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Why Am I Not Sore After Workouts Anymore? 5 Possible Reasons For The Sudden Plateau

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For some reason, so many of us buy into the belief that feeling aggressively sore is the only indicator of an amazing, effective workout. Even after powering through what feels like a killer sweat sesh, once you wake up the next day not feeling sore at all, you automatically feel like maybe you just didn't push yourself hard enough. If you often find yourself wondering, “Why am I not sore after workouts anymore?” fear not, because you may not be doing anything wrong when it comes to your fitness routine.

Elite Daily reached out to Gregg D’Andrea, owner and founder of GSTARFIT, to find out whether this feeling is actually warranted. In his expert opinion, “You do not have to be sore post-workout [in order] to have had a good workout. That’s an ‘80s mentality and unfortunately has skewed the industry back to thinking you have to crush yourself in order to gain results.”

This prompted me to look into why so many people feel sore after some workouts. According to livestrong.com, feeling sore just a few hours after working out is known as “DOMS,” which is delayed onset muscle soreness. If you’ve ever struggled with muscle pain, in addition to your muscles feeling fragile and weak, you may know what I’m talking about. This can occur if you haven’t hit the gym in quite some time or if you plan your workouts a bit too aggressively (rather than pacing yourself). Your muscles can be damaged in the process.

But that may leave you wondering why you are not sore some of the other times you work out. You might be asking yourself, “Am I not working out hard enough?” One of these five reasons might explain why you're no longer feeling sore after strenuous exercise.

1. You may be eating a healthy, balanced diet.

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Eating healthier foods can make your body feel amazing, but perhaps you didn't know those same foods can play a role in how sore or not sore you're feeling after a quality workout. “Eating the right protein after you work out is key to repair and recovery,” Rebecca Louise, founder of fitness app BURN by Rebecca Louise, tells Elite Daily via email. “If you have added this into your routine, your muscles are getting what they need and able to bounce back much quicker.”

So clearly, a lack of soreness doesn't automatically mean you didn't challenge yourself. In reality, your body may be reacting positively to you providing it with quality fuel.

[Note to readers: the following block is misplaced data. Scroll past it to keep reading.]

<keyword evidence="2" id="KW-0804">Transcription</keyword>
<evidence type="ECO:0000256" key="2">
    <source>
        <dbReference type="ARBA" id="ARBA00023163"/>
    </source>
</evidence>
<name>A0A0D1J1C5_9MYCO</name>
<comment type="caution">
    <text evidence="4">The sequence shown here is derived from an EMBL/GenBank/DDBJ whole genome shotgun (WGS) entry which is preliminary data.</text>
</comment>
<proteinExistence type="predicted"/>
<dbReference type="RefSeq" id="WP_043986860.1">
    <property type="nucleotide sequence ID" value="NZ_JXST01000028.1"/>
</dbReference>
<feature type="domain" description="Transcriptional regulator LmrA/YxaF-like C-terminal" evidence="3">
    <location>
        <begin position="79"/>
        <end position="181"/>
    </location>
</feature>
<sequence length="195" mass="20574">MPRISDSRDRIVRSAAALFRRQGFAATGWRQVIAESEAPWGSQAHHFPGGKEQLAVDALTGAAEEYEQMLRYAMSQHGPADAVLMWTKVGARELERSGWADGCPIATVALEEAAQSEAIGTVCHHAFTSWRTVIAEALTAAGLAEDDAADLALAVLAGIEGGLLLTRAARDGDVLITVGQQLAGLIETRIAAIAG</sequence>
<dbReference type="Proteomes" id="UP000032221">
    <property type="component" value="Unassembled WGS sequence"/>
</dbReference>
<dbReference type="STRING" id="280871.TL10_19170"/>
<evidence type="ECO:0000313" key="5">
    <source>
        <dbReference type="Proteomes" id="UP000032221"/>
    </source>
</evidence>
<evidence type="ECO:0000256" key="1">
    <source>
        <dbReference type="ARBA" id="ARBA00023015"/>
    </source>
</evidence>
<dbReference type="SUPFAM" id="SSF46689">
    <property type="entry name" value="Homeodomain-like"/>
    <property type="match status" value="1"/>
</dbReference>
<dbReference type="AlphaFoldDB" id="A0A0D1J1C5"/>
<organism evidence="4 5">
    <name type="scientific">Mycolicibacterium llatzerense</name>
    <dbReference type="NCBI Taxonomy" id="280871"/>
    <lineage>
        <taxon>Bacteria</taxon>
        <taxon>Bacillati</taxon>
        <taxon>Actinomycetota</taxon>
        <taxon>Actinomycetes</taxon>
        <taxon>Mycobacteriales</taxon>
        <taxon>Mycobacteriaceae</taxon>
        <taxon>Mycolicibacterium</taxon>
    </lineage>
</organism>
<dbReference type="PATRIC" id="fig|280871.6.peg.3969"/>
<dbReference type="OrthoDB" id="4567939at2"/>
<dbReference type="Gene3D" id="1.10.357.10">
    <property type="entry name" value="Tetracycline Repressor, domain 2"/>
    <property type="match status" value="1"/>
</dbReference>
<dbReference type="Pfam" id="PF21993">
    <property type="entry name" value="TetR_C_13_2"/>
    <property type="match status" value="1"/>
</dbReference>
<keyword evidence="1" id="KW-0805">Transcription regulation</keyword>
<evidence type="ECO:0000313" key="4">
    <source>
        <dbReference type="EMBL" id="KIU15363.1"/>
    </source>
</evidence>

2. Your body may have adjusted to your workout routine.

After you’ve incorporated fitness as a regular part of your routine, your body might adjust quicker than you expected to this new lifestyle. According to Louise, “[When] you are feeling in great health and your body is working efficiently, it’s in a routine and your muscles are adjusting. Just like when you want to get up early, [those first few days may be a struggle, and you end up hitting the snooze button]. As soon as you make the [decision] to get up, you do this to create a habit for a week; your body knows when to wake up and you are not trying to get that five minutes in each morning.”

So listen to your body and its cues when it comes to any workout. Don't hesitate to take things down a notch if you're constantly spending days recovering from tough workouts, and don't stress if your muscles actually feel like they're in tip-top shape after a trip to the gym. After incorporating fitness into your daily or weekly routine, your body might not not feel sore.

3. You are probably getting the right amount of sleep your body and muscles require.

Getting quality rest does a lot more than simply make you a peppier and less grumpy human being. According to livestrong.com, a good night's sleep helps with releasing growth hormones, as well as tissue repair — both of which play important roles in restoring your muscles back to health. The article adds that when you are sleep-deprived, you're more likely to be sore after a workout because your glycogen levels will probably have dropped a bit as a result. (Your body utilizes glycogen to contract your muscles.) So the next time you're confused as to why you're not aggressively sore after that big workout you did the other day, focus on the fact that you may have had a restful night’s sleep.

4. Your body may be benefiting from stretching before your workouts.

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According to a piece published by Harvard Medical School, stretching helps your muscles maintain strength and flexibility. Without stretching out, you can damage your muscles or end up straining your joints. As per the article, stretching can keep your muscles flexible, and exercising will not lead to injury by overworking the muscle itself.

If you have a great post-workout stretching routine and you notice you're not spending days recovering your aching muscles, keep it up. Your body seems to respond well to it.

5. Good warm-ups before your workouts can be preventing soreness.

A lot of people may warm up before their actual workout instead of going in with a stiff body. According to the Mayo Clinic, a warmup may help cut down on your chance of getting injured and having sore muscles. And who wants to endure pain for days after hitting the gym?

You don’t need aches and pains to know you had a great workout. If you don’t feel sore, embrace the fact that you might actually be exercising in a healthy way.

Additional reporting by Alexa Mellardo.

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